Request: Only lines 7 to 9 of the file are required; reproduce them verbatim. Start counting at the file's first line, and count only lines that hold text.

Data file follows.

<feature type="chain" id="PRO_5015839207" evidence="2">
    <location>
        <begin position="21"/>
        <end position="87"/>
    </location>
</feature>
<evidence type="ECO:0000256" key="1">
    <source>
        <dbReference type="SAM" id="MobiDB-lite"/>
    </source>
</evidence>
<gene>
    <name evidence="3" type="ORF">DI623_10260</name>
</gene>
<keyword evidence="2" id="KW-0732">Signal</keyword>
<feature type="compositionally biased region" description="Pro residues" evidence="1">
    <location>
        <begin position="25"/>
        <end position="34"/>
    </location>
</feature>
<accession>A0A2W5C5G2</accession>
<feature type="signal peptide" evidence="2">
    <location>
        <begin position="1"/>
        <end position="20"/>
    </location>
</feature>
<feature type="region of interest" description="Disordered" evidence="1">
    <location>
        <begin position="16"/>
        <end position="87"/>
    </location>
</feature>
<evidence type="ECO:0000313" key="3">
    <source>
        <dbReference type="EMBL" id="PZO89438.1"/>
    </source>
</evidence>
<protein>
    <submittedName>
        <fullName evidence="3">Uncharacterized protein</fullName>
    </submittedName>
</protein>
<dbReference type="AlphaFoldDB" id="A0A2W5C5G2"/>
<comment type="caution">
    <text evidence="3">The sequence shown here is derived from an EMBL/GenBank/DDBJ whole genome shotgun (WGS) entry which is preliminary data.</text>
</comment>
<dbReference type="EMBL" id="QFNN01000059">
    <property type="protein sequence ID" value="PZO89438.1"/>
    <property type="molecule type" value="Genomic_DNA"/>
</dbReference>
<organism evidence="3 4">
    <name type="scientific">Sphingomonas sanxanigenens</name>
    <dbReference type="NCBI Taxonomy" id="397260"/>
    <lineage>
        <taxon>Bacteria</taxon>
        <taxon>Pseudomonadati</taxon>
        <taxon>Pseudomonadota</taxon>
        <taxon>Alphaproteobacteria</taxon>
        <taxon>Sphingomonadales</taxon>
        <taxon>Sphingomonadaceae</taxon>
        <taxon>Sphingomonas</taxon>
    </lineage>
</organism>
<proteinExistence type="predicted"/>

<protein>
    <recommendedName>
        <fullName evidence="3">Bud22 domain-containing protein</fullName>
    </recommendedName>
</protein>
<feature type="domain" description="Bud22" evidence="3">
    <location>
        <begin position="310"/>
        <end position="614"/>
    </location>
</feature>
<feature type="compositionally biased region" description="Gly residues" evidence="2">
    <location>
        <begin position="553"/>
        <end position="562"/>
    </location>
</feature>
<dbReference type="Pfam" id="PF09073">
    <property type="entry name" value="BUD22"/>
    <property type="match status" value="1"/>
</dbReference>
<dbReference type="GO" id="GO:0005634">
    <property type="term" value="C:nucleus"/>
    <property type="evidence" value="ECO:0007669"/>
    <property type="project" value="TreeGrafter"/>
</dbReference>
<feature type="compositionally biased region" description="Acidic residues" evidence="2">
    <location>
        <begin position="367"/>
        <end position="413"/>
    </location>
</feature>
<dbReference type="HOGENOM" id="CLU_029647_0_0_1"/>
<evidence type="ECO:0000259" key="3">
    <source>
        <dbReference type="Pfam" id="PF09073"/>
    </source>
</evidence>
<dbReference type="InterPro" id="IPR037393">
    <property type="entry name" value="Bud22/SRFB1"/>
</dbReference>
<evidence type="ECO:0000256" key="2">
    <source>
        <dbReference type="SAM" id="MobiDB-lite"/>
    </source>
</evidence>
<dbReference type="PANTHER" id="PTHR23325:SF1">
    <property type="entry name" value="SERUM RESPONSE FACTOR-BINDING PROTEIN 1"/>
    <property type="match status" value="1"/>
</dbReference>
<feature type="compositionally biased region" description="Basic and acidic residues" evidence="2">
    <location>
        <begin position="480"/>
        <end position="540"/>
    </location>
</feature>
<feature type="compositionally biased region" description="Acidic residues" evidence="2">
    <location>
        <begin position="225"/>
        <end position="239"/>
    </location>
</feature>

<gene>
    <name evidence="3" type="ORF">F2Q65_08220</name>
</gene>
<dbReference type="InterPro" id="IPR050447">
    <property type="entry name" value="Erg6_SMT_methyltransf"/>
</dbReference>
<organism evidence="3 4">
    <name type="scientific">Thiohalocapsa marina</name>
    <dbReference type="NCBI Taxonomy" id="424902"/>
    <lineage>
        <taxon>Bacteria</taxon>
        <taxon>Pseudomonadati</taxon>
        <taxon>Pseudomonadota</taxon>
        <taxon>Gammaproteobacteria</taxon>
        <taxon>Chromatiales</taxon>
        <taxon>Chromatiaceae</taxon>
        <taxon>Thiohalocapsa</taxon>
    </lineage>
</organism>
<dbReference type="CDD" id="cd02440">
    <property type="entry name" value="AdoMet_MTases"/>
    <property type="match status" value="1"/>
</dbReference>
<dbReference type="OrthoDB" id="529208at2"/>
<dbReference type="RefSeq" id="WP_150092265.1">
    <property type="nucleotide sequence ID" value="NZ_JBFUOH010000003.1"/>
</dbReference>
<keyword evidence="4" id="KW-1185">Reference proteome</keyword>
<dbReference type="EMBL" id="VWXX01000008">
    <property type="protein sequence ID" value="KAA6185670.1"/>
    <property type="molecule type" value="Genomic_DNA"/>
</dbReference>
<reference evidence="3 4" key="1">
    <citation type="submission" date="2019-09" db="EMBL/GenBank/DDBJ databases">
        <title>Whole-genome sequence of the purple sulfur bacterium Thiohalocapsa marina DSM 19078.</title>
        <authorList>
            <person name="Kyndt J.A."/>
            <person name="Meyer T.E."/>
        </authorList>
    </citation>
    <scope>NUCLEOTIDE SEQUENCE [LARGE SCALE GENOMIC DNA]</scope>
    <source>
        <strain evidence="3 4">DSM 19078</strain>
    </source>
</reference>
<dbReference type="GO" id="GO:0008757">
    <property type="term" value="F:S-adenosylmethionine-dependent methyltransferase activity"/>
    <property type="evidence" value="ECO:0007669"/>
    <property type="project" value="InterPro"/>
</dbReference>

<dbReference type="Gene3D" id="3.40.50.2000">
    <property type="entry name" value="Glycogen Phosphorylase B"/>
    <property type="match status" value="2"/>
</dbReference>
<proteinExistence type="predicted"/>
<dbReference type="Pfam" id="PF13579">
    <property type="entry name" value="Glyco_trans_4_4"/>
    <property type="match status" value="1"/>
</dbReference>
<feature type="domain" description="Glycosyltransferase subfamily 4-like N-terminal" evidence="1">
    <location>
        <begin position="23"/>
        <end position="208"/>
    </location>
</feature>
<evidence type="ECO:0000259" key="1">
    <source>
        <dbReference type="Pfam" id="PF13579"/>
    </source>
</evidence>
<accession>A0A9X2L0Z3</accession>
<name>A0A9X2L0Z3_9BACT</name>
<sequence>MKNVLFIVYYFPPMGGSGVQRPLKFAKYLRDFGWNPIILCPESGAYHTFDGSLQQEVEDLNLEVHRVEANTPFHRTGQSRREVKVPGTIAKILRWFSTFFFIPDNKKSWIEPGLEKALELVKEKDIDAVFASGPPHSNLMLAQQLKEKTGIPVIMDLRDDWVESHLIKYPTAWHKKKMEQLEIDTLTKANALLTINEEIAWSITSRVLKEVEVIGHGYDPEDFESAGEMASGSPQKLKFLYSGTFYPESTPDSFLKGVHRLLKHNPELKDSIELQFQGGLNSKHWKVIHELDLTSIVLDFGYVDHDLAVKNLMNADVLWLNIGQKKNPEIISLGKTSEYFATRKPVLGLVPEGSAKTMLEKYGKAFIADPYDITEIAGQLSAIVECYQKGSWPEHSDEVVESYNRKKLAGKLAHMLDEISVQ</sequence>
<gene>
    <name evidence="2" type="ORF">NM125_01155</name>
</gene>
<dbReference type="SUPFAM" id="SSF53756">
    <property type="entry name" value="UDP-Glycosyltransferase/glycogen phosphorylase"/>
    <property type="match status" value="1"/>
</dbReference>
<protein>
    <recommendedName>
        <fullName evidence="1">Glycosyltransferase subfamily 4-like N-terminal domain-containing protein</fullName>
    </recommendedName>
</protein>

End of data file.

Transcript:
<evidence type="ECO:0000256" key="1">
    <source>
        <dbReference type="SAM" id="MobiDB-lite"/>